Social support quality and availability affects risk behaviors in offenders

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Background: People involved in the justice system are at 2.5 times the risk of HIV infection compared to the general population, which is further complicated by substance abuse. The purpose of this study was to evaluate the role of social network quality and quantity on unprotected sex, criminal risk, and substance use. Methods: We used data from 330 drug-involved offenders. Structural equation modeling (SEM) was used to model and test path directionality and magnitude between the latent constructs of social support quality and quantity on risky behaviors. Results: The SEM indicated the latent construct of social support quality was significantly associated with reduced sexual risk behavior (β = −0.27), criminal risk (β = −0.26), and reduced substance use (β = −0.33). Additionally, the proposed model found that social support quantity was significantly positively associated with increased sexual risk behavior (β = 0.40) and substance use (β = 0.20). Conclusions: Social support quality is an important predictor of risky behaviors; as the quality of an offender’s social support increases, engagement in risky behaviors decreases. Probationers who had broader social support availability also had increased substance use and unprotected sex. Probation systems may be able to reduce substance use and STD/HIV infection risk in offenders by strengthening the quality of social support networks.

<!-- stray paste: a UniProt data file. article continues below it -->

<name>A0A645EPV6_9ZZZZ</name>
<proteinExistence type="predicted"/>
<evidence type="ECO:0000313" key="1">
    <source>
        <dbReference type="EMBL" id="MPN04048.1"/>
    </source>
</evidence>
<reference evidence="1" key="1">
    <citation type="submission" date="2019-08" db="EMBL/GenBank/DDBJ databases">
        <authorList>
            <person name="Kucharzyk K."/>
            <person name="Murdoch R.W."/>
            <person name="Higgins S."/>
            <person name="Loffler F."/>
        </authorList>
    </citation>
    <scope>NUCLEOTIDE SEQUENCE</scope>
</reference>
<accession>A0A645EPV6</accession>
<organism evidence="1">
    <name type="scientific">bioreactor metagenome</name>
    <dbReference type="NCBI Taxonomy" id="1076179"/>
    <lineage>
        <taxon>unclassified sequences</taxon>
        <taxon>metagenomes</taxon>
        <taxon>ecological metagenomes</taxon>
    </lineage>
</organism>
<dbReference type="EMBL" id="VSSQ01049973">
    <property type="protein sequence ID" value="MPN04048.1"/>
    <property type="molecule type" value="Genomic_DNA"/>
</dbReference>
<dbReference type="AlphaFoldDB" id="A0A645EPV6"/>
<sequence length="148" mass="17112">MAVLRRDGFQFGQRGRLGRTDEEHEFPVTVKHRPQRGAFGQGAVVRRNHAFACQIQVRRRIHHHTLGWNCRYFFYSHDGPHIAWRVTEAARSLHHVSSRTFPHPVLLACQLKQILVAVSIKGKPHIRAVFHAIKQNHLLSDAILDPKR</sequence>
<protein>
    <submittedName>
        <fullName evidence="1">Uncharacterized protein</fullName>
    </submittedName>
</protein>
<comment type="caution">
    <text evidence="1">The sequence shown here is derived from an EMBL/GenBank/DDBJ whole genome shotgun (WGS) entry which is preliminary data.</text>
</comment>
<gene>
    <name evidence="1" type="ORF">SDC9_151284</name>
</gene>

Spohr, S. A., Suzuki, S., Marshall, B., Taxman, F. S., & Walters, S. T. (2016). Social support quality and availability affects risk behaviors in offenders. Health and Justice, 4(1).

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